5 posts • joined Friday 13th April 2007 12:52 GMT
Risk vs reward
Part of the problem is wages, but the flip side of that is potential rewards. If the startup you join goes well, the idea is that'll offset the crap wages you get at the start.
The problem comes when the developer looks at the startup idea, works out the chance of it being sold for big money, realises that chance is infinitesimally small, and goes to work for somewhere that can pay more and/or is somewhere nicer to be / easier to commute to etc.
Lots of developers I know are pretty risk averse. They are more than capable of seeing the flaws in the ideas behind most of the startups in Silicon Roundabout / Tech City, or indeed anywhere else. For the ones who don't mind a bit of risk, they can go freelancing or contracting and earn a hell of a lot more than £22-25K, especially if they contract in London. OK, that doesn't give you the pay out of being an early worker for Instagram, but very, very few businesses get sold for that sort of money, and a bright, capable developer is going to know that.
So you end up with a very small group of potential applicants who have good skills, and are willing to take the risk of working for somewhere that's likely to flame out in a couple of years, but if it just happens to take off, you probably (well, might) earn enough to pay back all the credit cards you've been living on because of the crap wages. If you're really lucky, you might get a bigger payout, and a chance to work for a nice big company like Yahoo or Google for a couple of years until you earn out your shares, or have the last of your motivation ground out of you by their management processes. Yay, sounds like a great deal!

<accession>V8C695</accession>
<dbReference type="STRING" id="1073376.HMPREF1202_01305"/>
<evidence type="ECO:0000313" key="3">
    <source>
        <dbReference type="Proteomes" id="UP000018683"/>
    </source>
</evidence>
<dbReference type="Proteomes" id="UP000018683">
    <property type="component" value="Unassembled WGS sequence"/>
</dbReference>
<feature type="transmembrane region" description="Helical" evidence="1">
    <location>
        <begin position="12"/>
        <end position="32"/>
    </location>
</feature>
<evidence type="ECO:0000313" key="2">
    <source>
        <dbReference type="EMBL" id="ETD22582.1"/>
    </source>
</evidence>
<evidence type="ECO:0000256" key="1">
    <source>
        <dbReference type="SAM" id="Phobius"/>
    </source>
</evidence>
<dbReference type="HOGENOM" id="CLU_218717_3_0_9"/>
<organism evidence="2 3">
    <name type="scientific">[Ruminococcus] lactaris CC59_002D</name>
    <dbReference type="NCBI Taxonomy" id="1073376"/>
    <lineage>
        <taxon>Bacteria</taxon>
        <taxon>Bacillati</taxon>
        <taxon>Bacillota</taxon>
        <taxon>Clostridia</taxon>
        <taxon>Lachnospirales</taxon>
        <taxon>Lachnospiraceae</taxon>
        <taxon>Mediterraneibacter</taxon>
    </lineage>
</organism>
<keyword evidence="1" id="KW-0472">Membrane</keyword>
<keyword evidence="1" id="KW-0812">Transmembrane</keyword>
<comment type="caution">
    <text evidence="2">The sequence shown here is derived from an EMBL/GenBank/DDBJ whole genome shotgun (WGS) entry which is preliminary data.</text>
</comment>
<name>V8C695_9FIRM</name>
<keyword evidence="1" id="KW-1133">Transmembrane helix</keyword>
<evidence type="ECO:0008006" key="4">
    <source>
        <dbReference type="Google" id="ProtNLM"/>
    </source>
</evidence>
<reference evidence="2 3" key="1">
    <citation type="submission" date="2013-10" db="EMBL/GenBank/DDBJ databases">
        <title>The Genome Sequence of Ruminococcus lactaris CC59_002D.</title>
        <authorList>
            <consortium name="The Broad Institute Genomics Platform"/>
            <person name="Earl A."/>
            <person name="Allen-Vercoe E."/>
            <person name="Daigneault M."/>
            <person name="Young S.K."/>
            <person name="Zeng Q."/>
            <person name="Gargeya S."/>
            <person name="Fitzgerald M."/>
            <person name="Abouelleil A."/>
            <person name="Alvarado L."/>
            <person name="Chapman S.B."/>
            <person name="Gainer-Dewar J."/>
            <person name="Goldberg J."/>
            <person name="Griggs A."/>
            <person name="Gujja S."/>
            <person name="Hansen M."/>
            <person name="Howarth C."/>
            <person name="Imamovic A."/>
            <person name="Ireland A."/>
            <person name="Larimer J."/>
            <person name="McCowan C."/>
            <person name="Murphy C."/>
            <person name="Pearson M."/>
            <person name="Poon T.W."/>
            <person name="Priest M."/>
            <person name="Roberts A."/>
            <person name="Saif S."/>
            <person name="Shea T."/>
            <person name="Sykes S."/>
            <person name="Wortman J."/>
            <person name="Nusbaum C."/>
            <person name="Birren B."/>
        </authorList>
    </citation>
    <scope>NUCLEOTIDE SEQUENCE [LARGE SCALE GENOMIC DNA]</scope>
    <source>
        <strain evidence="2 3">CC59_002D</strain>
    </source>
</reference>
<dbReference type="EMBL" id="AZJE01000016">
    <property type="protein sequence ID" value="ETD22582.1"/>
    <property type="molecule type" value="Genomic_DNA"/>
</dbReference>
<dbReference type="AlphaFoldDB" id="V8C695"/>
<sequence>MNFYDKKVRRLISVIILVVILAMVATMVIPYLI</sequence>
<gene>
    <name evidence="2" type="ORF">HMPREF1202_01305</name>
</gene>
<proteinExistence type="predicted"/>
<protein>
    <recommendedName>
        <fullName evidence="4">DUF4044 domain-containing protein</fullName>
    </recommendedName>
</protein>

I'm not a seafaring engineer or anything, but I'd have thought a design with a floatation area emptied by a bilge pump was always going to be in trouble, especially if there's no one around to fix the pump.
Surely they'd have been better off filling that area with foam so it wouldn't flood at all?
@So what next?
I believe Nintendo tried the home media device angle in Japan, I can't remember if it was in the NES/SNES days or a touch earlier. They got thoroughly burnt and I think that's a big reason why they haven't tried doing that in the current generation.
Amazingly, they seem to think that people want to buy a games console to play games, and if they make it fun, lots of people might buy them. I realise that seems like heresy in the current market, but it seems to be working well for Nintendo at the moment.
Why is this on the Register?
What's this story doing on el Reg? A blogger suggests not using the major search engines for a day, some of their readers can't manage it, some can. Big whoop. I can see it getting on Digg or Reddit, I'm not sure quite why it's on a professional news site.
This article seems to be here just to promote his blog. Great for him - he seems to have some SEO roots - but why did it get past the editors?